For that matter, you can cover rotten wood or slag or even excrement with gold. This is “gold” that could be compared to pharisaical “good works.”

We can tell by science whether gold is substantially good, whether it is alloyed or fake, or whether it is just gilding; but science cannot tell us whether the good we are doing is essentially good. All we know is that good actions that come from God are good and good actions that come from ourselves are not good; so since it is important for our salvation to know whether the good things we are doing come from God or not, this needs to be revealed. Before it is revealed, though, something needs to be said about good works.

from Life/Faith, Sections 10, 11

No One Can Do Anything Genuinely Good on His or Her Own

The reason hardly any of us has known whether our good actions were coming from ourselves or from God is that the church has divorced faith from caring, and doing good comes from caring. We give to the poor; help those in need; endow churches and hostels; are considerate of our church, our country, and our fellow citizens; attend church regularly and worship and pray devoutly when we do; read the Word and religious literature; and think about our salvation—all without knowing whether our actions come from ourselves or from God.

These same actions can come from ourselves or from God. If these actions come from God, they are good; if they come from ourselves, they are not good. In fact, there are acts that in and of themselves resemble good ones and yet are obviously evil—hypocritical good deeds, for example, that are deceptive and deliberately misleading.

from Life/Faith, Section 9


Emanuel Swedenborg (1688–1772) was born Emanuel Swedberg (or Svedberg) in Stockholm, Sweden, on January 29, 1688 (Julian calendar). He was the third of the nine children of Jesper Swedberg (1653–1735) and Sara Behm (1666–1696). At the age of eight he lost his mother. After the death of his only older brother ten days later, he became the oldest living son. In 1697 his father married Sara Bergia (1666–1720), who developed great affection for Emanuel and left him a significant inheritance. His father, a Lutheran clergyman, later became a celebrated and controversial bishop, whose diocese included the Swedish churches in Pennsylvania and in London, England.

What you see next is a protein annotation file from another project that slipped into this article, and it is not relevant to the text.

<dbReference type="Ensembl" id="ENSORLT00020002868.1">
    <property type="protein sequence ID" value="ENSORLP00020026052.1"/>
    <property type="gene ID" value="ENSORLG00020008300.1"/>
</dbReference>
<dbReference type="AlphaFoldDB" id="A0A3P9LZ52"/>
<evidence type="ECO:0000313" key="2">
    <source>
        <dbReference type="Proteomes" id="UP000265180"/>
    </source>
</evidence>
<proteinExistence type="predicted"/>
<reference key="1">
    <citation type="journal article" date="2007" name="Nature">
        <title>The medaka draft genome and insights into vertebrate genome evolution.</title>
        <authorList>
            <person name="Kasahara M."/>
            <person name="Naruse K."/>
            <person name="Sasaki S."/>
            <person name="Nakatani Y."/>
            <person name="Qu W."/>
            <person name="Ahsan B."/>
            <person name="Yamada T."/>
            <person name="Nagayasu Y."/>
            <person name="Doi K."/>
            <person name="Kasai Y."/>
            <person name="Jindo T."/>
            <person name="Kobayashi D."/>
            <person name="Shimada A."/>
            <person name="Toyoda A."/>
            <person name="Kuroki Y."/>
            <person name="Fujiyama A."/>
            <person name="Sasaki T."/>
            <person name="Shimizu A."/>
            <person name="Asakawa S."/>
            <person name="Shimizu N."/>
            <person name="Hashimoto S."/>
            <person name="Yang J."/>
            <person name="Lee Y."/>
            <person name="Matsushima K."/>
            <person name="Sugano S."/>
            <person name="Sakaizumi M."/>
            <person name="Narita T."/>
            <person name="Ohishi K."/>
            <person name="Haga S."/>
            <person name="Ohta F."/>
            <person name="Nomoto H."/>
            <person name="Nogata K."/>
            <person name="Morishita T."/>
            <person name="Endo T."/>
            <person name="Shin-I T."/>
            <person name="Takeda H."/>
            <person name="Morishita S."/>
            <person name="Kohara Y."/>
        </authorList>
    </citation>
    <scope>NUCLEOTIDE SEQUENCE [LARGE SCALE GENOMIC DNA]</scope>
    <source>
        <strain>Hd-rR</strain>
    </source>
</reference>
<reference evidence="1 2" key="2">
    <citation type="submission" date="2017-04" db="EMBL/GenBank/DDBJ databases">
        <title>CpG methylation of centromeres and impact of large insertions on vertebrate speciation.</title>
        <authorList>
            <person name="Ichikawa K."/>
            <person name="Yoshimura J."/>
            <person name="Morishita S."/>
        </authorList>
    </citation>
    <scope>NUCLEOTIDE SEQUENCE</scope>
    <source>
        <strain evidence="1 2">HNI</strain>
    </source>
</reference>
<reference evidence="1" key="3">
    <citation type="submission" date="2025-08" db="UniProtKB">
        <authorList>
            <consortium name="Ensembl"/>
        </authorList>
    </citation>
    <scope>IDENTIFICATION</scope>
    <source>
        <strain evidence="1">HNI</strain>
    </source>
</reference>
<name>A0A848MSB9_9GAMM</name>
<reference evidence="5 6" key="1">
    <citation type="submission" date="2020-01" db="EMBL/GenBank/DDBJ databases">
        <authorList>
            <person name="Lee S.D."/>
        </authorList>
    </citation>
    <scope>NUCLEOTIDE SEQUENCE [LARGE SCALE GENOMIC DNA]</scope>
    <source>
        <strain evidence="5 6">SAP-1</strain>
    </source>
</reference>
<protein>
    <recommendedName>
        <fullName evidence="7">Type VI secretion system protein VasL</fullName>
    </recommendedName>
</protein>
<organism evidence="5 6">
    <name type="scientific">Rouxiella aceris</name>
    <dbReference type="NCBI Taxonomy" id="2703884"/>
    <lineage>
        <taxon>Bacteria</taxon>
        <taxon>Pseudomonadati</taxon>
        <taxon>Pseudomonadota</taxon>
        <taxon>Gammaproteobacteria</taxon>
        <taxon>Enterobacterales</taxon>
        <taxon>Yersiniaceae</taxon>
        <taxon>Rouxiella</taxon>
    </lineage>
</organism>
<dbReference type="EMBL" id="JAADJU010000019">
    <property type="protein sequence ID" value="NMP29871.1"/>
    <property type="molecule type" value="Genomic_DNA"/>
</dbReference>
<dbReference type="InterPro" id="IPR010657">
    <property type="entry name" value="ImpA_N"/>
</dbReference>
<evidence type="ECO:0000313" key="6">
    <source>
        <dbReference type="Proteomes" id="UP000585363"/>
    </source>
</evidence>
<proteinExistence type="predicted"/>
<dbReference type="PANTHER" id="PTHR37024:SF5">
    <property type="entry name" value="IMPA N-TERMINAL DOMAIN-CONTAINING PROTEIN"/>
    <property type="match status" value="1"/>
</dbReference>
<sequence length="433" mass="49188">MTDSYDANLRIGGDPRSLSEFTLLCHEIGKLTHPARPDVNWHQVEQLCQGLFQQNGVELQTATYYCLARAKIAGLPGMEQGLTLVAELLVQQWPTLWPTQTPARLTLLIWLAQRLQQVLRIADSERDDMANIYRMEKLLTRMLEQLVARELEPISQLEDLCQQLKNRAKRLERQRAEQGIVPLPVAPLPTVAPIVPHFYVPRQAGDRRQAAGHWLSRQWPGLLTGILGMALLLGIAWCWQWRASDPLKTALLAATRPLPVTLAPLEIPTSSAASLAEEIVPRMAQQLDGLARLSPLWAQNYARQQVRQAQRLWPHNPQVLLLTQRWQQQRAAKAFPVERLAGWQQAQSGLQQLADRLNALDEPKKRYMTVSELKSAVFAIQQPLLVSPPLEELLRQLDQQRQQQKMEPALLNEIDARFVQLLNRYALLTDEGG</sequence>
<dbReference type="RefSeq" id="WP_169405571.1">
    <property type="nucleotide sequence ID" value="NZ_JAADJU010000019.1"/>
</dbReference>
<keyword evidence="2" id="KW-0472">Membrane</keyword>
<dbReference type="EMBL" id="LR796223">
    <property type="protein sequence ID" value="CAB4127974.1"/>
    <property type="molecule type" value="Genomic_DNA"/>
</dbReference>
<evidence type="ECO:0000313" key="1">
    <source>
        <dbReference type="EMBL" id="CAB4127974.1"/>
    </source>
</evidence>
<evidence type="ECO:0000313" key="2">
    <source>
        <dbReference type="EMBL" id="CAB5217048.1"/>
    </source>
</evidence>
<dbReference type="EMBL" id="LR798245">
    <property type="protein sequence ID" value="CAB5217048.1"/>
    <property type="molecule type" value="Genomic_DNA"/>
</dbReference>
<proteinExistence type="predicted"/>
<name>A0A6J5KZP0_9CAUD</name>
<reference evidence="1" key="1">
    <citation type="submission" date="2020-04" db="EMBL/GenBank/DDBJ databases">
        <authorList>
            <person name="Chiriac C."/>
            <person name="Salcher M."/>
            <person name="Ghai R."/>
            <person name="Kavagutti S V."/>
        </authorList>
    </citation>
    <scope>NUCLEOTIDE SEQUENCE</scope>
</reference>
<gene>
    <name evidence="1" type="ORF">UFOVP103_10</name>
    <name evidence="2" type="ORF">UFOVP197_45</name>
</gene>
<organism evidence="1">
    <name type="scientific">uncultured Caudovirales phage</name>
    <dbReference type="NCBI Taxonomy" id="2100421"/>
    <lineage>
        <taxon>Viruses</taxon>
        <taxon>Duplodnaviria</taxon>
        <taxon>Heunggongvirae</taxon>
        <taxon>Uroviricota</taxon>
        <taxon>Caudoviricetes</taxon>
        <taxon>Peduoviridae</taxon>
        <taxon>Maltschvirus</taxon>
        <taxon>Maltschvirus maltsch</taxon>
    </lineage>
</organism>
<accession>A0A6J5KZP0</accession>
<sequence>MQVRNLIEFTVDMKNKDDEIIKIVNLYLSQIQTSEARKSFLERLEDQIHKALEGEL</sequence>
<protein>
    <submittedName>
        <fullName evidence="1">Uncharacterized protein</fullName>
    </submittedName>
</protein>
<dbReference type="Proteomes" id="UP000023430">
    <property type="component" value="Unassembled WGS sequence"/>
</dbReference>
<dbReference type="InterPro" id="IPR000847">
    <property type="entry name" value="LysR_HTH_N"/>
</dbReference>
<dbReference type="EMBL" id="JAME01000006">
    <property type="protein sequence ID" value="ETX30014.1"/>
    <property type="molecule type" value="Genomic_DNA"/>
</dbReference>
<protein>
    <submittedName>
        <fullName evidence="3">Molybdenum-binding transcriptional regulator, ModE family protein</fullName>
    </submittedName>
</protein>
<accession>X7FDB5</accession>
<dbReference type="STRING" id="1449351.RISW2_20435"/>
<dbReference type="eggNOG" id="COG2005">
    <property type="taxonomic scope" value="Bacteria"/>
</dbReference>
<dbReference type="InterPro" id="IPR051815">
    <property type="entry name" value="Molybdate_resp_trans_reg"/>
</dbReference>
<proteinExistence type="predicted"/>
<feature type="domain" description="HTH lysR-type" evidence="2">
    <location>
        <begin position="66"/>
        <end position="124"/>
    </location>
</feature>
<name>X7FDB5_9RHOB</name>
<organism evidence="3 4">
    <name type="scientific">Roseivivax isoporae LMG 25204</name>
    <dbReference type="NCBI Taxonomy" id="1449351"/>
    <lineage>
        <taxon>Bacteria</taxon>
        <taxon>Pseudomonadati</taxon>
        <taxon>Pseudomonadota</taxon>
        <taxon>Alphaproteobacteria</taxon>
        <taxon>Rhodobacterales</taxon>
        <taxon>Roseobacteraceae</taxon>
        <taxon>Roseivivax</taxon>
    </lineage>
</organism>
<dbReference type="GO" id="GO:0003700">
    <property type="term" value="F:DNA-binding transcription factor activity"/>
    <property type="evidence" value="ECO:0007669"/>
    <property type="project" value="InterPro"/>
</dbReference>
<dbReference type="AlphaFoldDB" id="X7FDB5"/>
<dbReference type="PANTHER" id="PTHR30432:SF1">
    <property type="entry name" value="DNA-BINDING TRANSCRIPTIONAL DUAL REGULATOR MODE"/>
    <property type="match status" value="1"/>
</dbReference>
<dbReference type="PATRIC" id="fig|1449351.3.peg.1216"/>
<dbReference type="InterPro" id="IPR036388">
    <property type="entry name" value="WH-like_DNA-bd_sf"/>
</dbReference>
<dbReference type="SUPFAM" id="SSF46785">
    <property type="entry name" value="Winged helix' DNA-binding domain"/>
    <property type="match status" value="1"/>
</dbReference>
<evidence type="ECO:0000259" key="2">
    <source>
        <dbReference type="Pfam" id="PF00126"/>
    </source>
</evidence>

After studying at the University of Uppsala (1699–1709), Emanuel journeyed to England, Holland, France, and Germany (1710–1715) to study and work with leading scientists in western Europe. Upon his return he apprenticed as an engineer under the brilliant Swedish inventor Christopher Polhem (1661–1751). He gained favor with Sweden’s King Charles XII (1682–1718), who gave him a salaried position as an overseer of Sweden’s mining industry (1716–1747). Although he was engaged, he never married.

After the death of Charles XII, Emanuel was ennobled by Queen Ulrika Eleonora (1688–1741), and his last name was changed to Swedenborg (or Svedenborg). This change in status gave him a seat in the Swedish House of Nobles, where he remained an active participant in the Swedish government throughout his life.

A member of the Royal Swedish Academy of Sciences, he devoted himself to scientific studies and philosophical reflections that culminated in a number of publications, most notably a comprehensive three-volume work on mineralogy (1734) that brought him recognition across Europe as a scientist and philosopher. After 1734 he redirected his research and publishing to a study of anatomy in search of the interface between the soul and body, making several significant discoveries in physiology.

From 1743 to 1745 he entered a transitional phase that resulted in a shift of his main focus from science and philosophy to theology. Throughout the rest of his life he maintained that this shift was brought about by Jesus Christ, who appeared to him, called him to a new mission, and opened his perception to a permanent dual consciousness of this life and the life after death.

He devoted the last decades of his life to studying Scripture and publishing eighteen theological titles that draw on the Bible, reasoning, and his own spiritual experiences. These works present a Christian theology with unique perspectives on the nature of God, the spiritual world, the Bible, the human mind, and the path to salvation.

Swedenborg died in London on March 29, 1772, at the age of eighty-four.

from Regeneration, Pages 163, 164